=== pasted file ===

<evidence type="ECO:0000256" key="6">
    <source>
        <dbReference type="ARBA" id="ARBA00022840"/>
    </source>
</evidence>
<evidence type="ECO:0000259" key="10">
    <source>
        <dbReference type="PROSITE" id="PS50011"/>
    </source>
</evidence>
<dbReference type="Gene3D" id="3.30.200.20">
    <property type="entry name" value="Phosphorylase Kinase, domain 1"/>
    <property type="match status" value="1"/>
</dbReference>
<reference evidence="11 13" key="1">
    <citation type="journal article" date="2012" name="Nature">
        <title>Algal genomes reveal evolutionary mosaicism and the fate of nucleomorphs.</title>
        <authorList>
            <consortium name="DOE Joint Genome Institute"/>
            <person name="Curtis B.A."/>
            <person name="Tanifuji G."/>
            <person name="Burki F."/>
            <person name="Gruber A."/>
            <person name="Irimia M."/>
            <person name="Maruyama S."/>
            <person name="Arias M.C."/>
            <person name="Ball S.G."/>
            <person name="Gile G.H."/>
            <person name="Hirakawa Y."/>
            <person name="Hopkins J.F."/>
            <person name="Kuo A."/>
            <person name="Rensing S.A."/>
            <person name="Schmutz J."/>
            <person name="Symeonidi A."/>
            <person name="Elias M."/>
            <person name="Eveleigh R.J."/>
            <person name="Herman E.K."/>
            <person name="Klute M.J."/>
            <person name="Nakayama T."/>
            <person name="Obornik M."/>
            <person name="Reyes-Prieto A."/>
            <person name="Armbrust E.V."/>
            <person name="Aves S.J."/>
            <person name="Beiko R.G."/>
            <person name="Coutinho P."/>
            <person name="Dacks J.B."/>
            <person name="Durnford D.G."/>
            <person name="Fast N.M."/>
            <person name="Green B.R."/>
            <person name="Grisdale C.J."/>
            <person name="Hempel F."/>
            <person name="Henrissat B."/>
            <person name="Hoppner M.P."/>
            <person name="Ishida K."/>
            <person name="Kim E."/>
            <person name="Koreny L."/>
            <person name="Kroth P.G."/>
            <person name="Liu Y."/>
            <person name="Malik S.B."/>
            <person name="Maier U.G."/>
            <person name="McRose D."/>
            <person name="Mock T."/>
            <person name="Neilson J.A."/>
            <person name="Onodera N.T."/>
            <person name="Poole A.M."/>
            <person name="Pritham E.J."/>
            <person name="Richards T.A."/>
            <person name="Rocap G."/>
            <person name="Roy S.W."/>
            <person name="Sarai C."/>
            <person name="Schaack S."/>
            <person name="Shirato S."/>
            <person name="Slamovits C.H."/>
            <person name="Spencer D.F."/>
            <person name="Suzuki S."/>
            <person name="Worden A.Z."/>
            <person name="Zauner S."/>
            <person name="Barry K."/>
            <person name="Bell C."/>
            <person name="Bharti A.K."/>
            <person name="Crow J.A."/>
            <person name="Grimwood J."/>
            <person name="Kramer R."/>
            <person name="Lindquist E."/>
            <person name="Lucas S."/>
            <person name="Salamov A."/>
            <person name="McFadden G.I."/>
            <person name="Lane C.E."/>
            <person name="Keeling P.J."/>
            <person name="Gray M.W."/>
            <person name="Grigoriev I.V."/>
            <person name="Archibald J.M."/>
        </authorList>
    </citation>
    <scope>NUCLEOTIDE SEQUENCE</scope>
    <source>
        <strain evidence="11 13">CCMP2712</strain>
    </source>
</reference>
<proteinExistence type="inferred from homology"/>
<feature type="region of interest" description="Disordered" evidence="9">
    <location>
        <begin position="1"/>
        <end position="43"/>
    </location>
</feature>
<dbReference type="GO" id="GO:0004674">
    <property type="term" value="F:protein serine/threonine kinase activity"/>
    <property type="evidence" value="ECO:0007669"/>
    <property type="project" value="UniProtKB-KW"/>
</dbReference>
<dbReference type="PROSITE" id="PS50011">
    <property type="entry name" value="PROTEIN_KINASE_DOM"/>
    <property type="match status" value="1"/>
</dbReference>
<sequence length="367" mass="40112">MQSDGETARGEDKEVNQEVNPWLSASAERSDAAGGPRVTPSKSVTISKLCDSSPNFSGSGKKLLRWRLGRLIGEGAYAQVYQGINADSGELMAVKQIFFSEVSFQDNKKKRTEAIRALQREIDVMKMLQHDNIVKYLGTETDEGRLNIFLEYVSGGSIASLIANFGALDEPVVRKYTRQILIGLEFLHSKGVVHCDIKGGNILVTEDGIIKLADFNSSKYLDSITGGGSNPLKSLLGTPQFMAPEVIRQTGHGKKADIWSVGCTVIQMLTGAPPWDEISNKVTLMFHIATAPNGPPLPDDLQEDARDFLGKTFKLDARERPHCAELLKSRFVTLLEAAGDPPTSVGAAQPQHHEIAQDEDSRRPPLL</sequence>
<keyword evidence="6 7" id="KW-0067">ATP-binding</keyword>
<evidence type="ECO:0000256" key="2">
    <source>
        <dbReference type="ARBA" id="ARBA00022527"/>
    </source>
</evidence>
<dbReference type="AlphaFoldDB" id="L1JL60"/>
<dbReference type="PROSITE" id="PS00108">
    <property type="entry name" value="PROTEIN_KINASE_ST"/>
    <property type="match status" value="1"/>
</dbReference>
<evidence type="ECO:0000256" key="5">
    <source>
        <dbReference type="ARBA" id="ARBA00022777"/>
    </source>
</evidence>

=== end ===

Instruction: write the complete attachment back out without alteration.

<evidence type="ECO:0000256" key="6">
    <source>
        <dbReference type="ARBA" id="ARBA00022840"/>
    </source>
</evidence>
<evidence type="ECO:0000259" key="10">
    <source>
        <dbReference type="PROSITE" id="PS50011"/>
    </source>
</evidence>
<dbReference type="Gene3D" id="3.30.200.20">
    <property type="entry name" value="Phosphorylase Kinase, domain 1"/>
    <property type="match status" value="1"/>
</dbReference>
<reference evidence="11 13" key="1">
    <citation type="journal article" date="2012" name="Nature">
        <title>Algal genomes reveal evolutionary mosaicism and the fate of nucleomorphs.</title>
        <authorList>
            <consortium name="DOE Joint Genome Institute"/>
            <person name="Curtis B.A."/>
            <person name="Tanifuji G."/>
            <person name="Burki F."/>
            <person name="Gruber A."/>
            <person name="Irimia M."/>
            <person name="Maruyama S."/>
            <person name="Arias M.C."/>
            <person name="Ball S.G."/>
            <person name="Gile G.H."/>
            <person name="Hirakawa Y."/>
            <person name="Hopkins J.F."/>
            <person name="Kuo A."/>
            <person name="Rensing S.A."/>
            <person name="Schmutz J."/>
            <person name="Symeonidi A."/>
            <person name="Elias M."/>
            <person name="Eveleigh R.J."/>
            <person name="Herman E.K."/>
            <person name="Klute M.J."/>
            <person name="Nakayama T."/>
            <person name="Obornik M."/>
            <person name="Reyes-Prieto A."/>
            <person name="Armbrust E.V."/>
            <person name="Aves S.J."/>
            <person name="Beiko R.G."/>
            <person name="Coutinho P."/>
            <person name="Dacks J.B."/>
            <person name="Durnford D.G."/>
            <person name="Fast N.M."/>
            <person name="Green B.R."/>
            <person name="Grisdale C.J."/>
            <person name="Hempel F."/>
            <person name="Henrissat B."/>
            <person name="Hoppner M.P."/>
            <person name="Ishida K."/>
            <person name="Kim E."/>
            <person name="Koreny L."/>
            <person name="Kroth P.G."/>
            <person name="Liu Y."/>
            <person name="Malik S.B."/>
            <person name="Maier U.G."/>
            <person name="McRose D."/>
            <person name="Mock T."/>
            <person name="Neilson J.A."/>
            <person name="Onodera N.T."/>
            <person name="Poole A.M."/>
            <person name="Pritham E.J."/>
            <person name="Richards T.A."/>
            <person name="Rocap G."/>
            <person name="Roy S.W."/>
            <person name="Sarai C."/>
            <person name="Schaack S."/>
            <person name="Shirato S."/>
            <person name="Slamovits C.H."/>
            <person name="Spencer D.F."/>
            <person name="Suzuki S."/>
            <person name="Worden A.Z."/>
            <person name="Zauner S."/>
            <person name="Barry K."/>
            <person name="Bell C."/>
            <person name="Bharti A.K."/>
            <person name="Crow J.A."/>
            <person name="Grimwood J."/>
            <person name="Kramer R."/>
            <person name="Lindquist E."/>
            <person name="Lucas S."/>
            <person name="Salamov A."/>
            <person name="McFadden G.I."/>
            <person name="Lane C.E."/>
            <person name="Keeling P.J."/>
            <person name="Gray M.W."/>
            <person name="Grigoriev I.V."/>
            <person name="Archibald J.M."/>
        </authorList>
    </citation>
    <scope>NUCLEOTIDE SEQUENCE</scope>
    <source>
        <strain evidence="11 13">CCMP2712</strain>
    </source>
</reference>
<proteinExistence type="inferred from homology"/>
<feature type="region of interest" description="Disordered" evidence="9">
    <location>
        <begin position="1"/>
        <end position="43"/>
    </location>
</feature>
<dbReference type="GO" id="GO:0004674">
    <property type="term" value="F:protein serine/threonine kinase activity"/>
    <property type="evidence" value="ECO:0007669"/>
    <property type="project" value="UniProtKB-KW"/>
</dbReference>
<dbReference type="PROSITE" id="PS50011">
    <property type="entry name" value="PROTEIN_KINASE_DOM"/>
    <property type="match status" value="1"/>
</dbReference>
<sequence length="367" mass="40112">MQSDGETARGEDKEVNQEVNPWLSASAERSDAAGGPRVTPSKSVTISKLCDSSPNFSGSGKKLLRWRLGRLIGEGAYAQVYQGINADSGELMAVKQIFFSEVSFQDNKKKRTEAIRALQREIDVMKMLQHDNIVKYLGTETDEGRLNIFLEYVSGGSIASLIANFGALDEPVVRKYTRQILIGLEFLHSKGVVHCDIKGGNILVTEDGIIKLADFNSSKYLDSITGGGSNPLKSLLGTPQFMAPEVIRQTGHGKKADIWSVGCTVIQMLTGAPPWDEISNKVTLMFHIATAPNGPPLPDDLQEDARDFLGKTFKLDARERPHCAELLKSRFVTLLEAAGDPPTSVGAAQPQHHEIAQDEDSRRPPLL</sequence>
<keyword evidence="6 7" id="KW-0067">ATP-binding</keyword>
<evidence type="ECO:0000256" key="2">
    <source>
        <dbReference type="ARBA" id="ARBA00022527"/>
    </source>
</evidence>
<dbReference type="AlphaFoldDB" id="L1JL60"/>
<dbReference type="PROSITE" id="PS00108">
    <property type="entry name" value="PROTEIN_KINASE_ST"/>
    <property type="match status" value="1"/>
</dbReference>
<evidence type="ECO:0000256" key="5">
    <source>
        <dbReference type="ARBA" id="ARBA00022777"/>
    </source>
</evidence>